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Supreme Court Rules that a Lawyer’s Improper Public Disclosure Does Not Mandate Dismissal of False Claims Act Case

Posted on December 13th, 2016 by

Plaintiffs, Cori Rigsby and Kerri Rigsby, filed a False Claims Act complaint, alleging that State Farm attempted to defraud the Government through the National Flood Insurance Program by categorizing Hurricane Katrina wind damage as flood damage. The Plaintiffs filed the complaint under seal as required by the Qui Tam rules. This meant that the Complaint could not be publicly disclosed until the Government decided whether to take on the case itself.

State Farm asked the Supreme Court to hear its appeal to dismiss the False Claims Act case because Plaintiffs’ lawyer publicly disclosed facts about the case to news reporters. The Supreme Court held that this public disclosure, even though in violation of the court seal, did not automatically result in dismissal of a Qui Tam action. The Supreme Court cited the Fifth Circuit’s approach that “no provision of the False Claims Act explicitly authorizes,” much less requires, “dismissal as a sanction for disclosures in violation of the seal requirement.” Lujan, 67 F.3d at 245; Smith, 796 F.3d at 430. The Supreme Court’s decision thus leaves it to the lower courts to determine if dismissal of a Qui Tam case is appropriate. One factor would be whether the improper public disclosure has prevented the Government from performing its own investigation of the case.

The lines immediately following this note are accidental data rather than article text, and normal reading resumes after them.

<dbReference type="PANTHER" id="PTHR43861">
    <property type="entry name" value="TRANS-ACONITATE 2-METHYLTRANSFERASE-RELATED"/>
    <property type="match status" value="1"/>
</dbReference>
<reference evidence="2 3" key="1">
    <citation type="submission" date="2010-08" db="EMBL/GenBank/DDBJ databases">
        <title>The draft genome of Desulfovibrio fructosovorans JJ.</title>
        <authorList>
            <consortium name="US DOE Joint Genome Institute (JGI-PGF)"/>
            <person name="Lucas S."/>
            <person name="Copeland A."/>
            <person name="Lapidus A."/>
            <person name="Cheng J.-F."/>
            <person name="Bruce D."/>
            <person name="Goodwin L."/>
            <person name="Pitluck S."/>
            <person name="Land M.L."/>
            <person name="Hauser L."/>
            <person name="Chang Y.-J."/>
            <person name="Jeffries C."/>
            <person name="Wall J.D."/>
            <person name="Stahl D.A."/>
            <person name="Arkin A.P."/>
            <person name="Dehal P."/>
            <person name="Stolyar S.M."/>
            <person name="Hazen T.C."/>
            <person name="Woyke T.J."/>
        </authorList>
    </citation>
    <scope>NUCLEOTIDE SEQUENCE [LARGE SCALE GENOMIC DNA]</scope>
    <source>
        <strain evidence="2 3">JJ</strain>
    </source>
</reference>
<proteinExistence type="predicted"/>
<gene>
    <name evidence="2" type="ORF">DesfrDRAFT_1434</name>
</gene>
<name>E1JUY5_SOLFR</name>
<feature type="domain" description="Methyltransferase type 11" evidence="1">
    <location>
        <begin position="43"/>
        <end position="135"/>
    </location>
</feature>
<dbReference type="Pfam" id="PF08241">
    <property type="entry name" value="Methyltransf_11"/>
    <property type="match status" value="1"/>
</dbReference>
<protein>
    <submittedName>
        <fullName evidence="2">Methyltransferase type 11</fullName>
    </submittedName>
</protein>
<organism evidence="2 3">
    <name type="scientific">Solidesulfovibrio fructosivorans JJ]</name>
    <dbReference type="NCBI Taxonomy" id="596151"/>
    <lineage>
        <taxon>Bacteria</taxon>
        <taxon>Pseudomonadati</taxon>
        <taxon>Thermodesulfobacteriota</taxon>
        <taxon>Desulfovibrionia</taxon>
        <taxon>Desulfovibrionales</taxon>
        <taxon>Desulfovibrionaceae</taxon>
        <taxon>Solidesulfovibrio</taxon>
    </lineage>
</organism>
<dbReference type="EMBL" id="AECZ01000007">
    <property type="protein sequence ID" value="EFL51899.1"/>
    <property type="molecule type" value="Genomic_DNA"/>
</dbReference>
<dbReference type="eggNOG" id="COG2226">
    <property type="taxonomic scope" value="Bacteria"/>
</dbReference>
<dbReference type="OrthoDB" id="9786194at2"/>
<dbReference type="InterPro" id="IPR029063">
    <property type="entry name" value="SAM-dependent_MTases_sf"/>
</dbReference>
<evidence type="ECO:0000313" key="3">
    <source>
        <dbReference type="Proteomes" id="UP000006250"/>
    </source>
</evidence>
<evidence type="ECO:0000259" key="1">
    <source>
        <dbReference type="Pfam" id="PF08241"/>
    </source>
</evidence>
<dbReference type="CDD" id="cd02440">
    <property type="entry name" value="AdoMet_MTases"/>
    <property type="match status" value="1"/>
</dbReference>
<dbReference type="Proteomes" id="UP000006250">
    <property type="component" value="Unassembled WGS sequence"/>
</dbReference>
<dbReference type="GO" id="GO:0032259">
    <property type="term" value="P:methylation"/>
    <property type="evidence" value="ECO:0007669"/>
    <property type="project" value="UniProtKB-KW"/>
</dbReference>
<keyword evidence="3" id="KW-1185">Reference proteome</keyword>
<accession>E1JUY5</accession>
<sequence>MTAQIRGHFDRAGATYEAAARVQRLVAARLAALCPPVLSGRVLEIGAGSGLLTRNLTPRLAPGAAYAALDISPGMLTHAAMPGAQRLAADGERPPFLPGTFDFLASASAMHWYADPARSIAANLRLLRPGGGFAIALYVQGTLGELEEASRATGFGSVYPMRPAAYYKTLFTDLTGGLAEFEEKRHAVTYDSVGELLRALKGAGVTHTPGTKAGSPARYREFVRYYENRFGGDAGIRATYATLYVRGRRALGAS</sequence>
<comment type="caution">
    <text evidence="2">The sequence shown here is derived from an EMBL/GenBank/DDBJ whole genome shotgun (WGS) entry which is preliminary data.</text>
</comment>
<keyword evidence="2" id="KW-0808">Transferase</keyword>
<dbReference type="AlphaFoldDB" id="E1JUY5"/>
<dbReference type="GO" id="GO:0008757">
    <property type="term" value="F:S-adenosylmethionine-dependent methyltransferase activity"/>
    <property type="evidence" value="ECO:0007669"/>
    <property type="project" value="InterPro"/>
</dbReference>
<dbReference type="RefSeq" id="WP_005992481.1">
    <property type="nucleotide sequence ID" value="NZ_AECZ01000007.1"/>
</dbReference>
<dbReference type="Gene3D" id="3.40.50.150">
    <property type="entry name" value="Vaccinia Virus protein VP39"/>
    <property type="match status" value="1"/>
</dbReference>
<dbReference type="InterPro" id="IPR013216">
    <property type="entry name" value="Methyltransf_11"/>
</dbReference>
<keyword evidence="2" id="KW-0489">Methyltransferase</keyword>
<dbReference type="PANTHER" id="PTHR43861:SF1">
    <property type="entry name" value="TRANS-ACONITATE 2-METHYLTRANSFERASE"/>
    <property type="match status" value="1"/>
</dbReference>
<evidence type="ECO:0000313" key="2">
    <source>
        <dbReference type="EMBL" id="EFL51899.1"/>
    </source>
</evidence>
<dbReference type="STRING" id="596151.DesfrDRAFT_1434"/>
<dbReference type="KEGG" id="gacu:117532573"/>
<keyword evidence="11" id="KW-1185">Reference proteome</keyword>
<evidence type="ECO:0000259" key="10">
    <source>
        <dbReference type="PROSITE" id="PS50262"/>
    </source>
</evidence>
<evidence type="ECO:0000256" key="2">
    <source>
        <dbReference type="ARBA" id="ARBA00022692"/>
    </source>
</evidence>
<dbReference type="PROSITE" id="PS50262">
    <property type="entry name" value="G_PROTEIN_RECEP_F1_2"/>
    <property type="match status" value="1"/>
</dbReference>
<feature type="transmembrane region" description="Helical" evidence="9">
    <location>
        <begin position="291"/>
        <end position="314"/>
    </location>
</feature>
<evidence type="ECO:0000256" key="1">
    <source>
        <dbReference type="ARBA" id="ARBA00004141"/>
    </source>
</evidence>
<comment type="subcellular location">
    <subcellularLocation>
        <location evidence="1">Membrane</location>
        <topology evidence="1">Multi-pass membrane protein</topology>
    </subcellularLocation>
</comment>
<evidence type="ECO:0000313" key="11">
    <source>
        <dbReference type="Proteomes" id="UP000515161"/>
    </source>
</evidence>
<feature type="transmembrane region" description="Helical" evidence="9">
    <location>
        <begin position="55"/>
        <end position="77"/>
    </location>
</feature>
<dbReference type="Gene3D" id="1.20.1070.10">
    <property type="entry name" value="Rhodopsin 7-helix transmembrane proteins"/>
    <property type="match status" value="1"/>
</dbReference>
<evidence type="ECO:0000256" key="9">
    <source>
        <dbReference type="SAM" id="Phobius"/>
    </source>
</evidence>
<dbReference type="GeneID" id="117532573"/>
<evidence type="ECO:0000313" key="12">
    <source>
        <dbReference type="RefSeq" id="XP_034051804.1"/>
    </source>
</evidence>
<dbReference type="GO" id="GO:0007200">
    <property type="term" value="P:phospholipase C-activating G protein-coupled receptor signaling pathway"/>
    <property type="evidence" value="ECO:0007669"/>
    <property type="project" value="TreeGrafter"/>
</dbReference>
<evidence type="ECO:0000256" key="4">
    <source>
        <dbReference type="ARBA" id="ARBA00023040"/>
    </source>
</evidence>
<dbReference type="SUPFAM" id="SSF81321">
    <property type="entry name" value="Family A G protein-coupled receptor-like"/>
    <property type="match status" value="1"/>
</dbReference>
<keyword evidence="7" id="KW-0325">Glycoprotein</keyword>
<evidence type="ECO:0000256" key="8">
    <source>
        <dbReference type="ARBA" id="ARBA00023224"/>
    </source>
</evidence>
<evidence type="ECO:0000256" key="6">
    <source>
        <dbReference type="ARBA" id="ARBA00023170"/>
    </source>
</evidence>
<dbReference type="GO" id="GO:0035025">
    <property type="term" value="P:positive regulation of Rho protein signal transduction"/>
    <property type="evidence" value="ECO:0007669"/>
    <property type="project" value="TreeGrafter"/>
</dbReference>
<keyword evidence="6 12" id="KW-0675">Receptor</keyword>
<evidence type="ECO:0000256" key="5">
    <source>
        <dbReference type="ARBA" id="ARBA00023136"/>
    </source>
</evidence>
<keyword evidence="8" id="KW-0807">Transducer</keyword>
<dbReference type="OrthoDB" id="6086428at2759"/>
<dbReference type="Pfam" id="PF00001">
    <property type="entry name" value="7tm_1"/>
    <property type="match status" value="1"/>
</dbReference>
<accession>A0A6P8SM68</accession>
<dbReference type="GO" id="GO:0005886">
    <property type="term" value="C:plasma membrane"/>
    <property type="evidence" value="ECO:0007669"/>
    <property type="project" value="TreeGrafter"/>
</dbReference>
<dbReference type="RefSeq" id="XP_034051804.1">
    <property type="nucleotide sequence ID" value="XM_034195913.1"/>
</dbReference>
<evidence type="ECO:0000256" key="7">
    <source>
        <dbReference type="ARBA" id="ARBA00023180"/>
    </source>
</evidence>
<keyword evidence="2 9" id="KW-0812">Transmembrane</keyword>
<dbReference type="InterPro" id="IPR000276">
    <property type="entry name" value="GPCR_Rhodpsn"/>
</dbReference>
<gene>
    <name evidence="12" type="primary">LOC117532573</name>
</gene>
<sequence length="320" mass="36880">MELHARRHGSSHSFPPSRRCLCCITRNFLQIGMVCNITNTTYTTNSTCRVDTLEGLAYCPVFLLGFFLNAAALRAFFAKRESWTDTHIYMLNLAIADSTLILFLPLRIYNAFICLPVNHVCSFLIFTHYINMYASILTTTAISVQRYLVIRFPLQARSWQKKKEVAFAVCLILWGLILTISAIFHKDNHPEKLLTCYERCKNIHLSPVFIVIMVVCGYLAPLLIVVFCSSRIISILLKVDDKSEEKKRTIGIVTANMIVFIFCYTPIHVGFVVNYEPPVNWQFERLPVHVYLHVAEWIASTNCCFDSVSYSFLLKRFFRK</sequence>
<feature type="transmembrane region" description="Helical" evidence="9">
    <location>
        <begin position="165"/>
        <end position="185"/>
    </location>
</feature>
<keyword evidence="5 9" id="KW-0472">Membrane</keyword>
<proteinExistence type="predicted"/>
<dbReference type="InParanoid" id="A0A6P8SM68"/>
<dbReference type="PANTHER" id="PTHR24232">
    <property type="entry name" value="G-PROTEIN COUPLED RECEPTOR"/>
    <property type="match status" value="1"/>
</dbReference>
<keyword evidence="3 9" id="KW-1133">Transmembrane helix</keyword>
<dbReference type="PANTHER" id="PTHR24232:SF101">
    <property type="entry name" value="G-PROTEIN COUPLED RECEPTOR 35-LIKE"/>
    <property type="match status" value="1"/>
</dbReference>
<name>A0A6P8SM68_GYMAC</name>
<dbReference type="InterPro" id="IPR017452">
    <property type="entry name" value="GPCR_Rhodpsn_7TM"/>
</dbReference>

STATE FARM FIRE AND CASUALTY COMPANY, Petitioner, v. UNITED STATES OF AMERICA, EX REL. CORI RIGSBY; KERRI RIGSBY, United States Supreme Court, No. 15-513 (November 20, 2017)

 

 

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